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David Kramer’s high-entropy blog

The Art of War for Women

Disclaimers: This is not a new book, nor have I read it.  I have read reviews of it, and am recommending its concept here, but can’t honestly recommend the book, not having read it.  OK, that probably sounds awkward, but there you have it.

I found this review of the book The Art of War for Women: Sun Tzu’s Ancient Strategies and Wisdom for Winning at Work, which is a modern interpretation an application of the original The Ar Of War by Sun Tzu, now thousands of years old, yet still relevant.  The reason I am promoting this book’s view of the original work is simple: It points out that The Art Of War is not just relevant to war.  It is relevant in any situation where you are facing one or more parties with conflicting goals, or competing for the same resource.  It could be at work, or dating, or politics, or even dealing with your relatives.  It’s mostly about finding your strengths and the others’ weaknesses and using both to your advantage.  It’s about looking for things in your environment that can help you.  It’s about focus and balance.

Read on…

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100 Essential Skills for Geeks

From Wired: 100 Essential Skills for Geeks.

I found this list fun, but a lot of the skills on their list are either too esoteric for even a mid-level geek (lock picking, bypassing passwords), or to specific to be be general geek knowledge (steganographics, robotics).  But it is fun.

I’ll update this post tonight with my score.  I welcome comments with yours.

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A Compendium Of Linux Documentation

The other day I posted about the reference material available on DZone.  Today I found this post on LinkedIn’s Linux Expert group from someone who has combined the input from the Linux Documentation Project and other sources into one indexed.  I poked around it and really like the way he’s organized it.  Check it out here.

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Free Software Developer Reference PDF Cards: DZone Tech Library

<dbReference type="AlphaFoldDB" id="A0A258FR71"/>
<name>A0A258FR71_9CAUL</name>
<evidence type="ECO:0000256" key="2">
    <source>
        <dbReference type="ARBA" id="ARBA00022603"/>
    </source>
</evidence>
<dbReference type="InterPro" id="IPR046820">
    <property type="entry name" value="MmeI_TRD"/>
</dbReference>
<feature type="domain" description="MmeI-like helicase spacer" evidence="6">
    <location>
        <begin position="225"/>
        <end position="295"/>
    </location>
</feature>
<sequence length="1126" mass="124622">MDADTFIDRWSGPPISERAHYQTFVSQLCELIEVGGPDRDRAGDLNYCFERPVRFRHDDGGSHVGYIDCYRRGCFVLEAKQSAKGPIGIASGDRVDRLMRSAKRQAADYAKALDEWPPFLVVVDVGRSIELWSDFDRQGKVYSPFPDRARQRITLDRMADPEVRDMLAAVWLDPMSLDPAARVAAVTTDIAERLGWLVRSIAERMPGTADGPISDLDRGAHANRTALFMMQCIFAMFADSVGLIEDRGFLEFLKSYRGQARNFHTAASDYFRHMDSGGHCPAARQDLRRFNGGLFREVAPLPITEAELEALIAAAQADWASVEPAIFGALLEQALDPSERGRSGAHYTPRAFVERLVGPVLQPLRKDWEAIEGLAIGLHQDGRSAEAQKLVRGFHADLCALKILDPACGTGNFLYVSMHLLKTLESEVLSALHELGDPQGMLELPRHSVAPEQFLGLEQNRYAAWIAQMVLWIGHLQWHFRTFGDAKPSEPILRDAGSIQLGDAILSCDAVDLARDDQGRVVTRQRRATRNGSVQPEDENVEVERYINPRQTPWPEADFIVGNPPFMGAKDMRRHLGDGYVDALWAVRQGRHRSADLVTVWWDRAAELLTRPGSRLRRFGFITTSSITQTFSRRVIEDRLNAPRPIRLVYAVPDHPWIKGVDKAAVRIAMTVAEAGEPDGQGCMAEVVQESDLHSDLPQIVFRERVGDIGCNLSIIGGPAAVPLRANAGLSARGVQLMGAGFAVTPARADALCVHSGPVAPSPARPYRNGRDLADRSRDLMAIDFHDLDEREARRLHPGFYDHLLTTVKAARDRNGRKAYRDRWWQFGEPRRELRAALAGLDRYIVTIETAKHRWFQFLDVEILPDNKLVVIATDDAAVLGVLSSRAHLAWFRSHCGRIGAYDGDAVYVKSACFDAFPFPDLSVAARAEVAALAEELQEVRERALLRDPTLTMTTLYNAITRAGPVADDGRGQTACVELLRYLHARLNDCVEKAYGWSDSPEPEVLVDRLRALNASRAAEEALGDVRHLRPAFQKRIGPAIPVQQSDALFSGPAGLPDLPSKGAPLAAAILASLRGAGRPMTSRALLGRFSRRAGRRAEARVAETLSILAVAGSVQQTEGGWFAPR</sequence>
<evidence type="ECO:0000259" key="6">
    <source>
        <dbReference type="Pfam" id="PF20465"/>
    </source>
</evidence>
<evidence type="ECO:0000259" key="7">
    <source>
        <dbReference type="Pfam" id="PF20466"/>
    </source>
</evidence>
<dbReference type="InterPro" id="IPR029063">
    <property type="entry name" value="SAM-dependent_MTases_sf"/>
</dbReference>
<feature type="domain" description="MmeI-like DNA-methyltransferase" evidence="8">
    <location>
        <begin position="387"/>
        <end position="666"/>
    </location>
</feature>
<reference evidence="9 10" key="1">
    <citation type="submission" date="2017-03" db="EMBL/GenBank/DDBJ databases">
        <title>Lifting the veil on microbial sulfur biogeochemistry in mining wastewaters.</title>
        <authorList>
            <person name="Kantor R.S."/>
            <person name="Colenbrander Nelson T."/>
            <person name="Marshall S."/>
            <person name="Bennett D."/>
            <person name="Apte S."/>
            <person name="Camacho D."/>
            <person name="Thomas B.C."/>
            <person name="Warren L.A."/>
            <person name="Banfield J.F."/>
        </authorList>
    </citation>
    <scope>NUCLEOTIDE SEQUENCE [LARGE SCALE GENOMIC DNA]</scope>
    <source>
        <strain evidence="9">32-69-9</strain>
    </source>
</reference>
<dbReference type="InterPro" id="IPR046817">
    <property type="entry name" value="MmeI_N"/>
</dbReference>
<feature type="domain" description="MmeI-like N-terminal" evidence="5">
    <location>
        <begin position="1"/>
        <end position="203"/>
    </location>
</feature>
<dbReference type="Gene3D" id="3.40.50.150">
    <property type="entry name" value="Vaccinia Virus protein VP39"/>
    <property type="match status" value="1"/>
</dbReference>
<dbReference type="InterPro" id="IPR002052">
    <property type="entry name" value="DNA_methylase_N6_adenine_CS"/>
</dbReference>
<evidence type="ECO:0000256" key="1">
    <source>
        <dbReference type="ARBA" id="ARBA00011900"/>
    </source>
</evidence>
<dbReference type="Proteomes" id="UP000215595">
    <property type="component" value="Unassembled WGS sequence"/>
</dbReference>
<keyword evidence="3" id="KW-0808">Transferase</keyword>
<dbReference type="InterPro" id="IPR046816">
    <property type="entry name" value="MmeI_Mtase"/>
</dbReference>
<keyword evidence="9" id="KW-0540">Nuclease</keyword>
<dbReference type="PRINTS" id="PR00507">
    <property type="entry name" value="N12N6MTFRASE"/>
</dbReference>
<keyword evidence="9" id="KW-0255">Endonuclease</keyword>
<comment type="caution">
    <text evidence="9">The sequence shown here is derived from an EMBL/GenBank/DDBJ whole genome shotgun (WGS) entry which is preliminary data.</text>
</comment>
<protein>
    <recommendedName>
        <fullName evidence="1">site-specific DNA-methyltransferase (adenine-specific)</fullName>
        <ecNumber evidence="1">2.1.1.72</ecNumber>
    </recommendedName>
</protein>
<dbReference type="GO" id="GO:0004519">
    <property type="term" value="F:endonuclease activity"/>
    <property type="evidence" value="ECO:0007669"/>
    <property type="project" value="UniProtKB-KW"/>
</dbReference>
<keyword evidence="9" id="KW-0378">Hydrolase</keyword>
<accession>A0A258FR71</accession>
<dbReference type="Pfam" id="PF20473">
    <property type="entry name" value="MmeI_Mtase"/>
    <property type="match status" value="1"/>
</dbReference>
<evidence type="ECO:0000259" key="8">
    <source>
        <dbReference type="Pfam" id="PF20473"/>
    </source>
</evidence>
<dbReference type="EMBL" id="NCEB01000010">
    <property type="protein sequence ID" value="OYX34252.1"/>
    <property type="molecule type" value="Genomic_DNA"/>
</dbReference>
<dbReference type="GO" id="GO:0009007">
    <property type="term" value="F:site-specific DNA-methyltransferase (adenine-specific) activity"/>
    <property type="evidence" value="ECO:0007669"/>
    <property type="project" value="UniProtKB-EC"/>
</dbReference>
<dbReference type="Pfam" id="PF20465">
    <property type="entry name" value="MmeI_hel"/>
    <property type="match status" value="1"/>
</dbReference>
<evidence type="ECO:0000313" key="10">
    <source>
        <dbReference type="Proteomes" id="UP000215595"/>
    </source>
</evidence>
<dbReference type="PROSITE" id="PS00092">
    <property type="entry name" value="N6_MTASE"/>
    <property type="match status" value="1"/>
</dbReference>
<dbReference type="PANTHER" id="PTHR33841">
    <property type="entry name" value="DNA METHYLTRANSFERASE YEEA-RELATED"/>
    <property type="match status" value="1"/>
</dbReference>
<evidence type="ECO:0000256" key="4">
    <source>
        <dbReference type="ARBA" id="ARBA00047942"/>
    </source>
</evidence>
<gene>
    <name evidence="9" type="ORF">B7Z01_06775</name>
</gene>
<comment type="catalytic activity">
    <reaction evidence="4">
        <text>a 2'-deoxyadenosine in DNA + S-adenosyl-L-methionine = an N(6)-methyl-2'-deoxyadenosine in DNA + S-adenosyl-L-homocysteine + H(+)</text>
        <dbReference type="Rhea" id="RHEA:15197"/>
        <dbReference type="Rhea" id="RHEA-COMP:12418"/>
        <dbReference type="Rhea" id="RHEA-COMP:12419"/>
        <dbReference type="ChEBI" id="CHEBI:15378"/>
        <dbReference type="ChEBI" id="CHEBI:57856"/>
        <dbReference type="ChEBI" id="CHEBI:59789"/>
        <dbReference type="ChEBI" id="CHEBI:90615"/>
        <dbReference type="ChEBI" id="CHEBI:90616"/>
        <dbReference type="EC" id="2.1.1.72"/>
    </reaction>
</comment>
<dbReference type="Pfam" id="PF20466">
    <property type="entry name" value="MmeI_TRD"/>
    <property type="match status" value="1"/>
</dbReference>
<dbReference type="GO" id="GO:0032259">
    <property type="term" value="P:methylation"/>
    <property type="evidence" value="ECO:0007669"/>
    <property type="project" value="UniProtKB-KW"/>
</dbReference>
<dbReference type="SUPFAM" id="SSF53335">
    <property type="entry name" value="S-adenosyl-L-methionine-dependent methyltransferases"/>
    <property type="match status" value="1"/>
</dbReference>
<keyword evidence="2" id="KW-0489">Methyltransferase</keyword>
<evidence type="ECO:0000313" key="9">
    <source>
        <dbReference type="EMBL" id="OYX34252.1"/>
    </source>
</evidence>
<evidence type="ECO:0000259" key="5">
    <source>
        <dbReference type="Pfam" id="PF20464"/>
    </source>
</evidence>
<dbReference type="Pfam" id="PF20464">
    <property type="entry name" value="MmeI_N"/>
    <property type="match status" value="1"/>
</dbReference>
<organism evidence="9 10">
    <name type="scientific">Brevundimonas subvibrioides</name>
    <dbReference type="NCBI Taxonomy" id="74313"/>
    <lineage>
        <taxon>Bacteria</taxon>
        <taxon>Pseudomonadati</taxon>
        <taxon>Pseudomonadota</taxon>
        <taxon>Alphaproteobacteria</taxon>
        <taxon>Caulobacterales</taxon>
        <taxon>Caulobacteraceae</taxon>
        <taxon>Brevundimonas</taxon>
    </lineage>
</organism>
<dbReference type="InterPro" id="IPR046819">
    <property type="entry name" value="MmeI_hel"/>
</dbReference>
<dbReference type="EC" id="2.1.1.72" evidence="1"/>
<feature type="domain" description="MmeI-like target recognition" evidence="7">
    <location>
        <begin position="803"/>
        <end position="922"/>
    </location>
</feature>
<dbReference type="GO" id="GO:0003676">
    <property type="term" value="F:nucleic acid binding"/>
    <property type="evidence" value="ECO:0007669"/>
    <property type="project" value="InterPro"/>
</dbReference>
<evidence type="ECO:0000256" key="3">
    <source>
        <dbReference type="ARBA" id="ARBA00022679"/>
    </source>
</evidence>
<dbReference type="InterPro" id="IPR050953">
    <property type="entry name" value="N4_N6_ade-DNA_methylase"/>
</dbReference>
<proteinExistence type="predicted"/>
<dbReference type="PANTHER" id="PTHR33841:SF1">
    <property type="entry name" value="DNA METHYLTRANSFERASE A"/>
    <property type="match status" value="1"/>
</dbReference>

DZone is a community-driven website where software developers can post links to articles and reviews. There’s other great content there, but I want to focus on the huge collection of free reference cards they offer in PDF format.  Some of their recent titles are:

  • Agile Adoption: Reducing Cost
  • Effective Process Modeling with BPM & BPMN
  • Flex & Spring Integration
  • Apache Maven 2
  • Getting Started with Equinox and OSGi

The reason I like this concept so much because my specialty is having no specialty.  I have a very diverse set of skills.  But when you know so many languages and technologies that have a lot of common (Meet the new language, same as the old language), it’s great to have quick reference materials to refresh myself on the ins and outs of the hat I need to wear that day, or to an interview the next day.  The quality of the material is high, too.

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Book: Java Concurrency In Practice by Brian Goetz

Microreview: Most Excellent!

I bought this book because I was working on some gnarly multithreading problems.  I was hoping to get up to speed on the wonderful new concurrency classes added in Java 1.5 to replace the boring old Thread class.  What I got was so much more.  It goes into great depth in:

  • Preventing thread data escaping (what happens in thread, stays in thread)
  • How to divide work among threads
  • Exactly why the New Hotness is better than the Old Stuff
  • The difference between the various implementations of the New Hotness

Read on…

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Quote Of The Day

“I can conquer the world with one hand as long as you are holding the other.”

This is from the blog of a man in Tehran.  It’s a beautiful blog with all sorts of great poetry and art.

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